The Arles amphitheater was inspired by the Roman coliseum, but is slightly larger in size.  According to posted literature, the amphitheater has a main axis 136 meters long and a minor axis 107 meters wide and figures in 20th position among the amphitheaters of the Roman world.  The shape is elliptical.  The 21 meter high facade is composed of two levels of sixty semi-circular arches.  Spectators were seated according to their social status.  The seating galleries were organized so that the building could empty in a very short time without spectators from different social classes ever meeting.  

Adam and I walk up and down the steps of the amphitheater, poke into the dark, dusty  caverns that feel - and smell - ancient, stare over the red roofs to the Rhone River in the far off distance, feel the sandy, crusty indentations that have been also felt by others centuries ago, hear the muted sounds of voices echo throughout the stone corridors and feel the warmth of the sun start to fade as we travel through time.

Pictures of the Arles Amphitheater

Checker-board stacked stone walls
View to the Rhone River.  On the sides of the walls throughout the amphitheater, names and dates are carved into the rock walls, now slightly crumbly and soft.
Long distance views from the very top of the amphitheater
An ancient stone sea scallop - perhaps six inches across - embedded into the top stone as you climb up and down the stairs.  The scallop feels soft and warm, and I can feel the ridges as I run my fingers over the stone shell.  How many people have touched this stone sea scallop as they descended down the steps? 
Neighboring homes seen through the lower level arches
Original ancient architecture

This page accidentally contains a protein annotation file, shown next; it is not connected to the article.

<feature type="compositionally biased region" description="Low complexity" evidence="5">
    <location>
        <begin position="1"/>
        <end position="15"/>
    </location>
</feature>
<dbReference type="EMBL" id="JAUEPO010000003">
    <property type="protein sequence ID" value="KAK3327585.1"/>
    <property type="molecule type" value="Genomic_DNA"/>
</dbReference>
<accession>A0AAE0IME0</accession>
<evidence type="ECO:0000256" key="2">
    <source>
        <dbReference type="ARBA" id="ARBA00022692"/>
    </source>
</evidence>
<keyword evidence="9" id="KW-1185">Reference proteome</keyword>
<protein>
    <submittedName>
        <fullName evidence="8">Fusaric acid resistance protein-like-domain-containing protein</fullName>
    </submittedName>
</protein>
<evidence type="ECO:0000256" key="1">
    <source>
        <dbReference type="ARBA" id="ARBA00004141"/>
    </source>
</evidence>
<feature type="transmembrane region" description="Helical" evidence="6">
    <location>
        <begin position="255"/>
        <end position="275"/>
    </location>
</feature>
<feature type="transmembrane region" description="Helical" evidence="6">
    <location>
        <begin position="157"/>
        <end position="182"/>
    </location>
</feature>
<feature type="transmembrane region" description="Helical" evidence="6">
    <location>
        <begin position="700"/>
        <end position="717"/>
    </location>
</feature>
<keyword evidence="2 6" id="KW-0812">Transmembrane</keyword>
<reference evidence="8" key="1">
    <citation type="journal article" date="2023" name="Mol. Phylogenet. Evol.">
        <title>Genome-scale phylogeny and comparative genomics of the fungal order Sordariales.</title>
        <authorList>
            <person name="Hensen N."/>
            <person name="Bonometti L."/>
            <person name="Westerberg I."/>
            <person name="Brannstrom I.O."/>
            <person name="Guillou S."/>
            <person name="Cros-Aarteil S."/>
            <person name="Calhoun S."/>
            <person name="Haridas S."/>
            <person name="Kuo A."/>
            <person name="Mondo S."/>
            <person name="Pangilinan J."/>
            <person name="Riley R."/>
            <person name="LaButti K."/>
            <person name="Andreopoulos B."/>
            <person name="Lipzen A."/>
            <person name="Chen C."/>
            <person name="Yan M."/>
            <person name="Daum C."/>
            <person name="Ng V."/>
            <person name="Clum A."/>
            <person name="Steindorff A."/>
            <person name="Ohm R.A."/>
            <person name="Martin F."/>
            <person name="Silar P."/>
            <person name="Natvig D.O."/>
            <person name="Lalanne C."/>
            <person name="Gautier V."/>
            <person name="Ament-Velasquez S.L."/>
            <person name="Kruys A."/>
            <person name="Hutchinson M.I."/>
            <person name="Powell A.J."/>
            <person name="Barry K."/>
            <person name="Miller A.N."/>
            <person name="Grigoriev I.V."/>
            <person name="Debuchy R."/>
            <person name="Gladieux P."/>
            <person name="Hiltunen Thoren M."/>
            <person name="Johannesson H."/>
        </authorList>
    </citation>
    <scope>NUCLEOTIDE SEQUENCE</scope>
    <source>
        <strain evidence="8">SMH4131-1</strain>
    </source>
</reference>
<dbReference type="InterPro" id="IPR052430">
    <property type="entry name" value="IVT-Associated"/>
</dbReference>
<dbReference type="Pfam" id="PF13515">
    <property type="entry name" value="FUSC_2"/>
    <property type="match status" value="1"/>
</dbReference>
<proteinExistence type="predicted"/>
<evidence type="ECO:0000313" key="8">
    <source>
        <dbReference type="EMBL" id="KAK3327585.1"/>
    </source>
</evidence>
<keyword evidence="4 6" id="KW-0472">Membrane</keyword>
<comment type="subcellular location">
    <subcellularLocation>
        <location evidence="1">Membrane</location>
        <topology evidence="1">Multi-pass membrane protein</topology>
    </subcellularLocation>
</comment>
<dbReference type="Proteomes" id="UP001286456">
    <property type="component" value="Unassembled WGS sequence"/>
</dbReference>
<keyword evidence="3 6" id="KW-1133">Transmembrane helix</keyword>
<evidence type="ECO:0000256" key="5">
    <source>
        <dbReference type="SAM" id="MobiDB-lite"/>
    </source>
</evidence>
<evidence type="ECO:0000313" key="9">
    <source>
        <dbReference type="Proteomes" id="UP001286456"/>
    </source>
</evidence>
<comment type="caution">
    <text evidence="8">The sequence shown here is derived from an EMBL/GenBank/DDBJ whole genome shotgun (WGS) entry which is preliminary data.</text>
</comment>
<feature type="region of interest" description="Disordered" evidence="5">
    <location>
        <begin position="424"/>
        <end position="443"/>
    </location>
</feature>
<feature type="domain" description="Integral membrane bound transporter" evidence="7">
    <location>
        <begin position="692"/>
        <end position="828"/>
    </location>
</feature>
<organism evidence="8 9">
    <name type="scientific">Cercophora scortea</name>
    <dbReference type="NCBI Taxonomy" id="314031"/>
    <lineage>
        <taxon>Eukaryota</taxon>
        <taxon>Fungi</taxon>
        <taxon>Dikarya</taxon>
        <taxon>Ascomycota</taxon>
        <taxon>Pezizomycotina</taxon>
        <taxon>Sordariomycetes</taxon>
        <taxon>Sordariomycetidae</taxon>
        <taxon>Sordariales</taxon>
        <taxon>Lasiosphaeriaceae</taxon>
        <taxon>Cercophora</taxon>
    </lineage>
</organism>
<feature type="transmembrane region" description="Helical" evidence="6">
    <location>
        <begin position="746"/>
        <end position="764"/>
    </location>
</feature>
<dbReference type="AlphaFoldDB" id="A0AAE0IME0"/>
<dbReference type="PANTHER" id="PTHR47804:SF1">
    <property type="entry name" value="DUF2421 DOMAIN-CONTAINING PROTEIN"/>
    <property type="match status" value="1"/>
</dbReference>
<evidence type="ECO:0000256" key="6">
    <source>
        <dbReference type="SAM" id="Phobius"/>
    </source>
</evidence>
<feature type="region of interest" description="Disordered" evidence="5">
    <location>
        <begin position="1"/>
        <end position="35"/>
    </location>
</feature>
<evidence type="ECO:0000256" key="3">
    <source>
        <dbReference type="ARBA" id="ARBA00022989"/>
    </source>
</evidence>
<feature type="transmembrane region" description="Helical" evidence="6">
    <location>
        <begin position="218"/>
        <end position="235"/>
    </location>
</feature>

The underground walkways and side caverns where people and animals were staged.
The amphitheater
The recreated amphitheater from a birds-eye perspective.  Courtesy of the Arles amphitheater posted literature.
Arles amphitheater arches and angles
Across the street from the Arles amphitheater is the ancient Roman theater.  The following pictures are taken of the mostly dismantled theater. While similar in time and use of building materials to the amphitheater, the theatre was primarily used for song, dance and plays and had incredible acoustic capabilities.

The final two remaining original Corinthian pillars
Decorated rooms and arches

While mostly dismantled, the remnants of the ancient theatre are stacked in piles throughout the area.

Walking around the neighborhoods of Arles, the color in this part of the wall grabs my attention.
The sunlight turns the colors and tiny cobblestoned alleys into Post-Impressionist paintings.
Cafe Terrace at Night, September 1888. Vincent Van Gogh. Courtesy of Wikipedia


Jennifer Chase said...

AMAZING photos! Did you get to spend much time just sitting and taking everything in? Thanks so much for sharing.

Observers of Life said...

Hi Jennifer!

Thanks! We were able to sit and be still in the moment - it's always amazing to feel the warmth of old stones and know they are from another time!